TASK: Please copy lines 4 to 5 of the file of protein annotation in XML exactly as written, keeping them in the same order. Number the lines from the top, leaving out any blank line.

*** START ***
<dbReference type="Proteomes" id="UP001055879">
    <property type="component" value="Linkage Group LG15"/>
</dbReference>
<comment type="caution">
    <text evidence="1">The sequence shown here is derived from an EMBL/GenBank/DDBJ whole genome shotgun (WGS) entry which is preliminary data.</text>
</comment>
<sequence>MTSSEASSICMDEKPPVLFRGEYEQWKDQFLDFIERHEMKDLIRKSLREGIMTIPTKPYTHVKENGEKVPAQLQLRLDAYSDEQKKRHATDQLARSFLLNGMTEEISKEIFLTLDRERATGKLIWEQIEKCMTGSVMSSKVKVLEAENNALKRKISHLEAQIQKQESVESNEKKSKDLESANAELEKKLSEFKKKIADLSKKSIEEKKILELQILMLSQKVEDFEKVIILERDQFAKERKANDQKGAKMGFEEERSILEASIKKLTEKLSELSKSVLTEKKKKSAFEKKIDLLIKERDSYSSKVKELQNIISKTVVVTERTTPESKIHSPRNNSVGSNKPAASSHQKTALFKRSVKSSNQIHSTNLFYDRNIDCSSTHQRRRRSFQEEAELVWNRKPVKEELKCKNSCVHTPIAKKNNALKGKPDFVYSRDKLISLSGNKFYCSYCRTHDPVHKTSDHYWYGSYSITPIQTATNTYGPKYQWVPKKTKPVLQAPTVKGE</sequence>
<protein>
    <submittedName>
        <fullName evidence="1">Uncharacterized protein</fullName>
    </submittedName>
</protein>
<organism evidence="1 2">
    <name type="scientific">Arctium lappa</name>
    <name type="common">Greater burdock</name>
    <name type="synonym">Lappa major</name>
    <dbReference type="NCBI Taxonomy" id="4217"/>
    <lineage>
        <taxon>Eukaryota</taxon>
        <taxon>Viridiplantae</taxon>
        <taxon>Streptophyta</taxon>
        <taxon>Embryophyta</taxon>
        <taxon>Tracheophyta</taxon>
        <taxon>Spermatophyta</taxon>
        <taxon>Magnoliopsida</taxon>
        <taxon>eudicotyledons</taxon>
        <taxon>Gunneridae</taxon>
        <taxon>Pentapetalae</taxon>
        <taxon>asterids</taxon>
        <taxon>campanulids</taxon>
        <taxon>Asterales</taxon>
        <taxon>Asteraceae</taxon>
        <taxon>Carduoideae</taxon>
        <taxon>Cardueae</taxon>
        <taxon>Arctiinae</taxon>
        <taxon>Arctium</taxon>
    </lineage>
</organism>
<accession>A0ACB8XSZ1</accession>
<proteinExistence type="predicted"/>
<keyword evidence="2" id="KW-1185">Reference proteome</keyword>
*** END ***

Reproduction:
<comment type="caution">
    <text evidence="1">The sequence shown here is derived from an EMBL/GenBank/DDBJ whole genome shotgun (WGS) entry which is preliminary data.</text>